SAGA by Brian K. Vaughan and Fiona Staples

I waited much too long to delve into the world of graphic novels, and I’m still a novice to the genre, but one of my earliest introductions was the first volume of Saga by Brian K. Vaughan and Fiona Staples. It had been recommended to me by so many friends, podcasters, and reviewers as a graphic novel that demonstrated the best of what the genre can do, one that blended art and narrative to breathe life into a world completely original. What really drew me in, though, was the promise of a range of well-realized, diverse characters dealing with themes that are not only real-world, but pressing and important. On both fronts, Saga completely delivered, and I couldn’t wait to get my hands on Volume 2.

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Saga is a practically impossible to categorize blend of science fiction and fantasy, telling the story of two lovers from opposite sides of a galaxy-spanning war who have deserted their positions to be together and raise their new daughter. The story is told from the perspective of their child, Hazel, as she recollects her own strange origins. Hazel’s parents, Marko and Alana, are fleeing from myriad pursuers, including parents, ex-lovers, mercenaries, and royal commanders. Their treason is danger enough, but it seems to be Hazel herself that has piqued the interest of so many; what exactly the child means to each side remains to be seen. Through every obstacle, Marko and Alana hold fast to the idea of peace, and to each other, striving for a better world to give their daughter.

I can’t talk about Saga without first extolling the world that Vaughan (the writer) and Staples (the artist) have created together. It is staggeringly original, like nothing I’ve ever seen. The futuristic elements of science fiction blend so cleverly with the more magical fantasy elements, helped in large part by Staples’ expert style. The colors and designs of every piece of this world bring the juxtapositions together so well, you can’t imagine them separated. Every page is a new surprise, and yet, somehow seamless. And to be as clear as possible, this world is WEIRD. Weird in the best way, but completely, unabashedly weird, as well as EXTREMELY adult. If you can roll with the weird, though, you’re so well rewarded.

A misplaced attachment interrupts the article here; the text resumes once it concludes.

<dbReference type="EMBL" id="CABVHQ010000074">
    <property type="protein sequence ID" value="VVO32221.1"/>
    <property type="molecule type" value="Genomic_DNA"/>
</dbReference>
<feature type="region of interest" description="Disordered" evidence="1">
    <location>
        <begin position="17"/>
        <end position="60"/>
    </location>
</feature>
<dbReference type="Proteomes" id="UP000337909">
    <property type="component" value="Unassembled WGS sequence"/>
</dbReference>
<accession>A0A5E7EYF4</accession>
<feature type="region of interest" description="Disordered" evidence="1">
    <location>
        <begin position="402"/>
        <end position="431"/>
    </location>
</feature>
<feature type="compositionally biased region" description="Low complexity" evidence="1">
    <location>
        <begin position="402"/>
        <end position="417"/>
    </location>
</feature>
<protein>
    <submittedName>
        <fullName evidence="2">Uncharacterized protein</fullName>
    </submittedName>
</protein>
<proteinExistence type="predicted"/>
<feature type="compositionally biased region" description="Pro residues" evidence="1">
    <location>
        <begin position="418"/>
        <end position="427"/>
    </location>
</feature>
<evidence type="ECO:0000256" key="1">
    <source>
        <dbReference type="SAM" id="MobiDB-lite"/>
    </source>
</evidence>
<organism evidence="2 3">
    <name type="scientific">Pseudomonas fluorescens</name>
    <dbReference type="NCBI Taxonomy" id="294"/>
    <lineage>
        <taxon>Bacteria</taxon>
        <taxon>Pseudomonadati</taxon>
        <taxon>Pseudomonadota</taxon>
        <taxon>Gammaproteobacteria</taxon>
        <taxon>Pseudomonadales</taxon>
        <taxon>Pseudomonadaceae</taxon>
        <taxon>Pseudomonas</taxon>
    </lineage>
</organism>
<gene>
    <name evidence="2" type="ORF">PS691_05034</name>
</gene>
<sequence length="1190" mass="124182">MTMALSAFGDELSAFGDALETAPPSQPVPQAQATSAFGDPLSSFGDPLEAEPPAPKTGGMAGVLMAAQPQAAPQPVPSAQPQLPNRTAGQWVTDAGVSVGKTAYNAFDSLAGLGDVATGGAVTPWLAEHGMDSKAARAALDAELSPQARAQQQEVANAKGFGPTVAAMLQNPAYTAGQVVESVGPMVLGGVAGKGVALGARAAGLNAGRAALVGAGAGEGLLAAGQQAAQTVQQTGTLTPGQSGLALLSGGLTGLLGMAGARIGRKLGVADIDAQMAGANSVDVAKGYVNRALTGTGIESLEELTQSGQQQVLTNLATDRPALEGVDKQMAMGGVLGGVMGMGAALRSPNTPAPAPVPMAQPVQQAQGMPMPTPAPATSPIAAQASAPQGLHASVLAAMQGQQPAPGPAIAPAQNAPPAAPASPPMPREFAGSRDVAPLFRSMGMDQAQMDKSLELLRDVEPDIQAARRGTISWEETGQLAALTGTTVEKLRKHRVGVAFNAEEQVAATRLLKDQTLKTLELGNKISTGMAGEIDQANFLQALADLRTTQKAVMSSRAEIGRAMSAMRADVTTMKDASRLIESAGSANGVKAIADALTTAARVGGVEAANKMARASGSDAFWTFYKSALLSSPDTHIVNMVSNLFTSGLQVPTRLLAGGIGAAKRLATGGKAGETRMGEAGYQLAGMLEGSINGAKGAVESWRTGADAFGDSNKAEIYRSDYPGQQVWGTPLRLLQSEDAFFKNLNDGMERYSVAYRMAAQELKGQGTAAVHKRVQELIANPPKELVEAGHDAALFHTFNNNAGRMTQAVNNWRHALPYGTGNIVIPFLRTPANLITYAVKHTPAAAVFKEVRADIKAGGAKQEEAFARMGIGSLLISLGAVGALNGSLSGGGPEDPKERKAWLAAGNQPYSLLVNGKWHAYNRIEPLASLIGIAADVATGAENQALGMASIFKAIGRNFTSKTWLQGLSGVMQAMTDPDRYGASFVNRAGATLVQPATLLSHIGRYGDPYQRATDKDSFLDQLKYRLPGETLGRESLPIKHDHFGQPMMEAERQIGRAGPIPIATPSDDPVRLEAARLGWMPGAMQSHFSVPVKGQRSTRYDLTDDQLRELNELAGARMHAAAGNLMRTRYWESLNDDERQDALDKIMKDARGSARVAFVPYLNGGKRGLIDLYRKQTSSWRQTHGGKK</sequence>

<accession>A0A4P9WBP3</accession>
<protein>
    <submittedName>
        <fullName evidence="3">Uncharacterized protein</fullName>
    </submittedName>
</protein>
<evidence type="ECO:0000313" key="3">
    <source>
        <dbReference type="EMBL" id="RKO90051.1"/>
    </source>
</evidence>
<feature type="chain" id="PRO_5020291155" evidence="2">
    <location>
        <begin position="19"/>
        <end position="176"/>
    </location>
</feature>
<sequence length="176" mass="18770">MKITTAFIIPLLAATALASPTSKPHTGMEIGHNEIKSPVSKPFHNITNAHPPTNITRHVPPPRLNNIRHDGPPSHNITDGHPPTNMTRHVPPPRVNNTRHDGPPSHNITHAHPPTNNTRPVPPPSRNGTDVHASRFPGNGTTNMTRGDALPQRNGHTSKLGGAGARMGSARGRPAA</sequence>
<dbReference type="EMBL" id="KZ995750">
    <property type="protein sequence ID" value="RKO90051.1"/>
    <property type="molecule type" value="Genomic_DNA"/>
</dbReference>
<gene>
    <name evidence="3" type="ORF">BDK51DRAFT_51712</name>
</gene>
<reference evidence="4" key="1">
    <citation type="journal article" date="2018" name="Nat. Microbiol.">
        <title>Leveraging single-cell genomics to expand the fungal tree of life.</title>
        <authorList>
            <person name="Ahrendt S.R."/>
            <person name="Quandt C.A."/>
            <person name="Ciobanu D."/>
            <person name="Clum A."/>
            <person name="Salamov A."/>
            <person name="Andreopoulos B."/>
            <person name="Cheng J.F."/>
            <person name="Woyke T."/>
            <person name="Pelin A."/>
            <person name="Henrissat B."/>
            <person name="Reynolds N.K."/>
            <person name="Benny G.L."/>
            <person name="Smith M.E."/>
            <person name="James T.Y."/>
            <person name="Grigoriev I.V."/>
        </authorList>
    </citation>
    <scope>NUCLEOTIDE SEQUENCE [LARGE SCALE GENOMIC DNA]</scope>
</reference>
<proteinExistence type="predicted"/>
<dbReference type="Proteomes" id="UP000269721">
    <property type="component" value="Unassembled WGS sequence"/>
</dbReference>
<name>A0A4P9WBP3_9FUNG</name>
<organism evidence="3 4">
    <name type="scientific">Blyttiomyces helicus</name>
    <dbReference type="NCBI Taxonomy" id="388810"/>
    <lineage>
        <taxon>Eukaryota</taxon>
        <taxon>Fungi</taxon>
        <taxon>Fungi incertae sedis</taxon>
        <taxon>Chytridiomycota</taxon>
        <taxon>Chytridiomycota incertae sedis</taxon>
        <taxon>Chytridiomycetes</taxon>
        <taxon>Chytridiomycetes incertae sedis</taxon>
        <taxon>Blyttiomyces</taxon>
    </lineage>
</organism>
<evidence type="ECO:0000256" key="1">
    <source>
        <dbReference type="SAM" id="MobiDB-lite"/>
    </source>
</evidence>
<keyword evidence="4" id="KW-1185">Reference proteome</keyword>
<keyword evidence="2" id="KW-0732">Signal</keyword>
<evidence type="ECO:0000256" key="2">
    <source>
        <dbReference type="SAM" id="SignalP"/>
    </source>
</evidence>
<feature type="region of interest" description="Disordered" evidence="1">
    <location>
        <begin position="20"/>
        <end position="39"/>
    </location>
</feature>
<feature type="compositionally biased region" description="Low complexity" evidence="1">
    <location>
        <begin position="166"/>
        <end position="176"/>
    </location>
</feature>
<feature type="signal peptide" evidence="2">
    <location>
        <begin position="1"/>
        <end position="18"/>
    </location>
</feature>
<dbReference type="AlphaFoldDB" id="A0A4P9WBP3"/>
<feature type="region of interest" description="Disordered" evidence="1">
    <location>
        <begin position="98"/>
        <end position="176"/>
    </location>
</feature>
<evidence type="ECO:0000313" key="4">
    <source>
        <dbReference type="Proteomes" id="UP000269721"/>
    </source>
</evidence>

The storytelling, of course, can’t be overlooked. The characterization in this work is particularly strong, with each new addition adding depth and complication to the story. Alana and Marko work so well together, and are so endearing that their plight is almost unbearably suspenseful. The side characters, though, deserve a lot of credit. I won’t spoil the surprise, but a character appeared in Volume 2 that was so different from my expectations that I was almost rooting for them over the protagonists. I was so delighted by them. That’s one of the most interesting parts of this story; while I certainly want Marko and Alana to succeed, I also don’t want to see their pursuers fail. As Hazel notes, “some monsters are worse than others.” There is no stock villain–there is no stock ANYONE–and that’s what is both so charming and so heartbreaking about this story.

One of the things that initially drew me in to this story was its reputation for being particularly clever in its treatment of gender. Volume 1 received, and still receives, a lot of buzz for being a comic book with a woman breastfeeding on the cover, and the story itself starts with Alana’s labor. So far, the rest of the story has not disappointed. The surprising, fully-realized, well-developed characters include the women in the story, who represent a wide spectrum of ages, races, and temperaments. I can’t wait to see what the rest of the series has in store.

So, to simplify it grossly, if a fantasy space opera with feminist tendencies about fugitive parents being hunted by a cast of complicated anti-heroes sounds appealing to you, go find a copy of Saga like, yesterday.

 

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